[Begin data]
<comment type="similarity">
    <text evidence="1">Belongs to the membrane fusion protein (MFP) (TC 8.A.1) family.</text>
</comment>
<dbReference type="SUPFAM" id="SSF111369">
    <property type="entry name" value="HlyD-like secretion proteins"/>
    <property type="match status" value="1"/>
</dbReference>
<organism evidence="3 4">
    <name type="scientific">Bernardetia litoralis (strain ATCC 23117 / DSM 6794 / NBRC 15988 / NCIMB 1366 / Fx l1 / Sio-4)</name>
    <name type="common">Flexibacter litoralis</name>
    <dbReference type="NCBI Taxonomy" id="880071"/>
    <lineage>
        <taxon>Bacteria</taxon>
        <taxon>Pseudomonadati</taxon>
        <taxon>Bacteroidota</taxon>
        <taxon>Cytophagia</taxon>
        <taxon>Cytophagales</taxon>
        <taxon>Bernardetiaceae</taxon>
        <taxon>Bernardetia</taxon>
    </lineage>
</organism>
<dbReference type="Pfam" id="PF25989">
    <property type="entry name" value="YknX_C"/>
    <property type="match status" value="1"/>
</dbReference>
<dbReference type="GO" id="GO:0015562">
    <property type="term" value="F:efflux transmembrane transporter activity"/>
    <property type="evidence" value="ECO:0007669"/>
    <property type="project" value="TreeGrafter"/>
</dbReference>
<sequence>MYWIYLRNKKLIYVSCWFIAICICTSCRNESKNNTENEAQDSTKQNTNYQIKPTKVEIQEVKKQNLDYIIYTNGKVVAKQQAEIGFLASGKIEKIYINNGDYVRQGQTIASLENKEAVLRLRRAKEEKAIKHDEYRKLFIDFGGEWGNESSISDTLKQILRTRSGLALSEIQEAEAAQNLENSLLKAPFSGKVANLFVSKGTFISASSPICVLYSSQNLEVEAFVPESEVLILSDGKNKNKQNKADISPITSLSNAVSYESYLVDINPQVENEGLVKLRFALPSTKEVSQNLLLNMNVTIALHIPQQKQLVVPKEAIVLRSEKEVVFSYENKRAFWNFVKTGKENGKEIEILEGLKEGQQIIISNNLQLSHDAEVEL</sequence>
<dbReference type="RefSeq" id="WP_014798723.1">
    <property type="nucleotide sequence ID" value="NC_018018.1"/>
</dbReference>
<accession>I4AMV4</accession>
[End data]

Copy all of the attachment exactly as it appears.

<comment type="similarity">
    <text evidence="1">Belongs to the membrane fusion protein (MFP) (TC 8.A.1) family.</text>
</comment>
<dbReference type="SUPFAM" id="SSF111369">
    <property type="entry name" value="HlyD-like secretion proteins"/>
    <property type="match status" value="1"/>
</dbReference>
<organism evidence="3 4">
    <name type="scientific">Bernardetia litoralis (strain ATCC 23117 / DSM 6794 / NBRC 15988 / NCIMB 1366 / Fx l1 / Sio-4)</name>
    <name type="common">Flexibacter litoralis</name>
    <dbReference type="NCBI Taxonomy" id="880071"/>
    <lineage>
        <taxon>Bacteria</taxon>
        <taxon>Pseudomonadati</taxon>
        <taxon>Bacteroidota</taxon>
        <taxon>Cytophagia</taxon>
        <taxon>Cytophagales</taxon>
        <taxon>Bernardetiaceae</taxon>
        <taxon>Bernardetia</taxon>
    </lineage>
</organism>
<dbReference type="Pfam" id="PF25989">
    <property type="entry name" value="YknX_C"/>
    <property type="match status" value="1"/>
</dbReference>
<dbReference type="GO" id="GO:0015562">
    <property type="term" value="F:efflux transmembrane transporter activity"/>
    <property type="evidence" value="ECO:0007669"/>
    <property type="project" value="TreeGrafter"/>
</dbReference>
<sequence>MYWIYLRNKKLIYVSCWFIAICICTSCRNESKNNTENEAQDSTKQNTNYQIKPTKVEIQEVKKQNLDYIIYTNGKVVAKQQAEIGFLASGKIEKIYINNGDYVRQGQTIASLENKEAVLRLRRAKEEKAIKHDEYRKLFIDFGGEWGNESSISDTLKQILRTRSGLALSEIQEAEAAQNLENSLLKAPFSGKVANLFVSKGTFISASSPICVLYSSQNLEVEAFVPESEVLILSDGKNKNKQNKADISPITSLSNAVSYESYLVDINPQVENEGLVKLRFALPSTKEVSQNLLLNMNVTIALHIPQQKQLVVPKEAIVLRSEKEVVFSYENKRAFWNFVKTGKENGKEIEILEGLKEGQQIIISNNLQLSHDAEVEL</sequence>
<dbReference type="RefSeq" id="WP_014798723.1">
    <property type="nucleotide sequence ID" value="NC_018018.1"/>
</dbReference>
<accession>I4AMV4</accession>